This is some very helpful information to all Realtors and home-buyers throughout the country. It is being provided by a seasoned professional appraiser Mr. Tom Horn.
Mortgage Services, Inc. recognizes the importance of providing helpful information to all real estate, mortgage professionals and home-buyers throughout the country. We hope you find this valuable and pass it along to anyone you think it might benefit. Thanks Tom!
I recently did an inspection for an appraisal on an FHA refinance loan. It was an older home that had been undergoing some updates and renovations. One of the biggest problems I see on older homes, and one which this home had, is peeling and chipping paint. This is not an issue with conventional loans (unless it is a specific investor requirement), however it can be a deal breaker with FHA loans. If it doesn’t kill the deal it can at least delay the closing.
Peeling and chipping paint is a health risk and falls under the “Safety, Security, and Soundness” realm, which is why it is an FHA requirement for this condition to be corrected. According to the U.S. Department of Housing and Urban Department (HUD) the general requirements are as follows:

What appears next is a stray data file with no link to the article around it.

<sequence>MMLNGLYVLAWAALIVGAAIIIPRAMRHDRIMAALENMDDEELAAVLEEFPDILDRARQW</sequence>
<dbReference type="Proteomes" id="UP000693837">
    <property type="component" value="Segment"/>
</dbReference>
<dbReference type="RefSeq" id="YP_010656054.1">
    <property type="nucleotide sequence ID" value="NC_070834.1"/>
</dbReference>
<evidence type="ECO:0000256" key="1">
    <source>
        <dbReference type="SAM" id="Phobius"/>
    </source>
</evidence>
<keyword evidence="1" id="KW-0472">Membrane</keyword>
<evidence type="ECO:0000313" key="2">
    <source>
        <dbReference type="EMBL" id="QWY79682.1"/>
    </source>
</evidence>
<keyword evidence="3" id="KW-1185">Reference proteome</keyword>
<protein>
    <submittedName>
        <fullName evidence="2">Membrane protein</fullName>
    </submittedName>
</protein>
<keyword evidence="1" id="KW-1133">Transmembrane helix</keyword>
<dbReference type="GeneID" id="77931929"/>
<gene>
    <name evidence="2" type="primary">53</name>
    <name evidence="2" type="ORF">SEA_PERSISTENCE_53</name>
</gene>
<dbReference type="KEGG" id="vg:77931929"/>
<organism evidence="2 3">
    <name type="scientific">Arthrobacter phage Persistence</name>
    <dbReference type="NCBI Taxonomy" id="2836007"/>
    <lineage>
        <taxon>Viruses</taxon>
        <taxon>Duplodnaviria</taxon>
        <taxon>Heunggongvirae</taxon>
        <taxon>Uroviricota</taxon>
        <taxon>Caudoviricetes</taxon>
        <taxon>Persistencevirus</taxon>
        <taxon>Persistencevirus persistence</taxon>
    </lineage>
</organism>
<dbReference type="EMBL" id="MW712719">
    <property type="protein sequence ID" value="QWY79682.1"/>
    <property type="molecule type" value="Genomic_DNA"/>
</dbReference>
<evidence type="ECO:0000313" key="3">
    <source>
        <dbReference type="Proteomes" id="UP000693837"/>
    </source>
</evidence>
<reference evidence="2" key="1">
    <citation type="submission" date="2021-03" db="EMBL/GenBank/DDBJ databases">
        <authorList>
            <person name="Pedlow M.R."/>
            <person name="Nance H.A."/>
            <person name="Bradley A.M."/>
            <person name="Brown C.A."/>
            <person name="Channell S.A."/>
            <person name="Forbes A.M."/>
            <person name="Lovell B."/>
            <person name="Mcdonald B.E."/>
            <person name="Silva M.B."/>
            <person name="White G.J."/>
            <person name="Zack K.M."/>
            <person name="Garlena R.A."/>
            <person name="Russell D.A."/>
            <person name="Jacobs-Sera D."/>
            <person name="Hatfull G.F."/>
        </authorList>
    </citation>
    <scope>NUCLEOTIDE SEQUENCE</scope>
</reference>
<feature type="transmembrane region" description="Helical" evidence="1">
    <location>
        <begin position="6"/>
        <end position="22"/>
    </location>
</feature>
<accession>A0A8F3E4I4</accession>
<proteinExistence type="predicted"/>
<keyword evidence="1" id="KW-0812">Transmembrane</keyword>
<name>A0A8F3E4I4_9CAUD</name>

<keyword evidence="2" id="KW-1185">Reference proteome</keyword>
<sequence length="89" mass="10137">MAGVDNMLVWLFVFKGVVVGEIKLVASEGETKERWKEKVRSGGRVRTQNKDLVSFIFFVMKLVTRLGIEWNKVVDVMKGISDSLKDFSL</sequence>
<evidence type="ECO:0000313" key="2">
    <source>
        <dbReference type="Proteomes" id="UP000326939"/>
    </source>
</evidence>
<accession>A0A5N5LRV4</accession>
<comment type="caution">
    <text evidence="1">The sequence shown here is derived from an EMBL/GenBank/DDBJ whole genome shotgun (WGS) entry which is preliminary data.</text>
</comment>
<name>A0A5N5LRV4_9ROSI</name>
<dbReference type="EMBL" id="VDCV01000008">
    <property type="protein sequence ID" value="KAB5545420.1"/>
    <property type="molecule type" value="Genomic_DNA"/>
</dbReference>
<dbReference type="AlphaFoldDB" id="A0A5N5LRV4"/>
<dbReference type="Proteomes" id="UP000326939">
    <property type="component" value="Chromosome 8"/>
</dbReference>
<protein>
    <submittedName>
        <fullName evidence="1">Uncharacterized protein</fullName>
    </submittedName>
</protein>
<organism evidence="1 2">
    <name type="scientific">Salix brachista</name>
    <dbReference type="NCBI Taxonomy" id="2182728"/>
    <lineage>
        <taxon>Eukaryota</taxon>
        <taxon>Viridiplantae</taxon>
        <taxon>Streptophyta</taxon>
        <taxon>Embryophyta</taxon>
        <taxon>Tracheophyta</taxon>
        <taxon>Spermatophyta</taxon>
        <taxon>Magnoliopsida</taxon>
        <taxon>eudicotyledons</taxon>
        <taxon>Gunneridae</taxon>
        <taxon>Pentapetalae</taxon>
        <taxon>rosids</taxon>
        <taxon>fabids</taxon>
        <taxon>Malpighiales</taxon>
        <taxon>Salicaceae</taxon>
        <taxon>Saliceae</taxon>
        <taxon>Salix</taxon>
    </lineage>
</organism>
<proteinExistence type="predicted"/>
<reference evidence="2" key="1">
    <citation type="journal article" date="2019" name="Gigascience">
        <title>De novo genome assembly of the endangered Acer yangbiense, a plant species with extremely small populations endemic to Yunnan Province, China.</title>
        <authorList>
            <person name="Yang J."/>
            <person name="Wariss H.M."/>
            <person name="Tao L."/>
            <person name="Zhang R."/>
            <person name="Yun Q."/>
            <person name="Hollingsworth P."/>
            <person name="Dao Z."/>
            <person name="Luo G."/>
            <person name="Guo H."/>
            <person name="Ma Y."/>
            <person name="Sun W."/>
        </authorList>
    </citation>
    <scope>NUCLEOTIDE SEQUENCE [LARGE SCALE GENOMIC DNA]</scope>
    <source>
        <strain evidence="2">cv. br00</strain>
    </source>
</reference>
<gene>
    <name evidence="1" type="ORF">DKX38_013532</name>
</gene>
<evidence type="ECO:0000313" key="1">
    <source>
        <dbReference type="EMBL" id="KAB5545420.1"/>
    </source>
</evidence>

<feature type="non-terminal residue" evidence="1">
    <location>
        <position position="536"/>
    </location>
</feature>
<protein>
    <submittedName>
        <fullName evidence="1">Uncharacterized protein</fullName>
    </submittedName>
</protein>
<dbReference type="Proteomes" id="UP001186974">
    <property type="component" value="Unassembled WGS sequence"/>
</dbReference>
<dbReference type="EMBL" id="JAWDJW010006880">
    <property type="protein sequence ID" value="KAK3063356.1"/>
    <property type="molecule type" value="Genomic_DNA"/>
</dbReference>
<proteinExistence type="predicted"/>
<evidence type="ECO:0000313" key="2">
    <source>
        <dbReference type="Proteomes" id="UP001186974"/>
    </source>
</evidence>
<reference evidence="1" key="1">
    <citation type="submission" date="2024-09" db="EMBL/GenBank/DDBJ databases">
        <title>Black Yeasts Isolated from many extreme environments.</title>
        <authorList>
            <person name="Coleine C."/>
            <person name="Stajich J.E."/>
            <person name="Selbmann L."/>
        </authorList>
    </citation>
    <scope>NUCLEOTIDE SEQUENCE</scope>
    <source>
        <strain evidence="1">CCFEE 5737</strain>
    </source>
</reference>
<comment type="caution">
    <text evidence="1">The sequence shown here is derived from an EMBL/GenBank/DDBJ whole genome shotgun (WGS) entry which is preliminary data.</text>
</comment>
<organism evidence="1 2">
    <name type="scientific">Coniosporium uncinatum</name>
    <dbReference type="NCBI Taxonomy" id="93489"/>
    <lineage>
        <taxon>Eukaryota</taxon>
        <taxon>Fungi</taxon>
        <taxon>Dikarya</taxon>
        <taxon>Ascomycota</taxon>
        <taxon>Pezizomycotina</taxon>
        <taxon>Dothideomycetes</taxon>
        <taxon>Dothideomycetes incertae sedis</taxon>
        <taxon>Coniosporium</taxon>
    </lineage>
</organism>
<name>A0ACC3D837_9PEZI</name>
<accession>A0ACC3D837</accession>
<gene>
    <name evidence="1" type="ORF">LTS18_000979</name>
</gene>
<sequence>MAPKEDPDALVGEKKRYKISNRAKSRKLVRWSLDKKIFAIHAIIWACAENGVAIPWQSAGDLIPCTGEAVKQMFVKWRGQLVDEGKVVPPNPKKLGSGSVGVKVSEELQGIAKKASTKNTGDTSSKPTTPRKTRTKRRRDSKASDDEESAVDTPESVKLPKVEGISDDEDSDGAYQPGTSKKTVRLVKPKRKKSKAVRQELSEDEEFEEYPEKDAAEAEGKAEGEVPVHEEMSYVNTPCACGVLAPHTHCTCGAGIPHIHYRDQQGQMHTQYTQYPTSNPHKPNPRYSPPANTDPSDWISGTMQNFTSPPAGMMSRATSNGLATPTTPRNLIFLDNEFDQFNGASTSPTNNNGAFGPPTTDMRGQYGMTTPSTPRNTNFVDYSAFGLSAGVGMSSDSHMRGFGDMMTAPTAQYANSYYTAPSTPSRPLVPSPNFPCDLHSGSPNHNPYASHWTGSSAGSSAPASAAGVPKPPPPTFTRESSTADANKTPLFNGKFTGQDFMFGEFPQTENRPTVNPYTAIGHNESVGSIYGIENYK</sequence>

“For all properties built before January 1, 1978, the appraiser must inspect ALL interior and exterior surfaces, such as walls, stairs, deck, porch, railing, eaves, windows, doors, fences, detached garages and other outbuildings and appurtenant structures for defective paint surfaces (i.e. chipping, peeling or flaking paint) and report defective conditions in the appraisal report.”
The appraisal would have to be done “subject to” the peeling paint being corrected. It is important to know why the January 1, 1978 date is crucial. Prior to this time paint was made with lead in it; and lead is toxic if it is ingested. Because of this it must be removed per FHA guidelines. To find out the exact procedure to use you can go to the HUD website at HUD.gov, but the short version is this: The paint must be properly removed from the surface AND totally cleaned up with no signs of it left on the ground. The bare surface must then be repainted with a non lead based paint. If this can be done before the appraisal inspection, it can save a lot of time and cost since the appraiser will not have to go back to the property to verify it has been done. You can save yourself from a big headache by doing a little bit of pre appraisal inspection homework.
Mr. Horn provides real estate appraisal services in the Birmingham, Alabama metro area where he concentrates on residential properties, which includes single family homes, 2-4 family homes, lake homes, condos, vacant land, and manufactured homes. You can learn more about him by visiting his website at www.Appraisal-source.com, or his blog at www.BirminghamAppraisalBlog.com.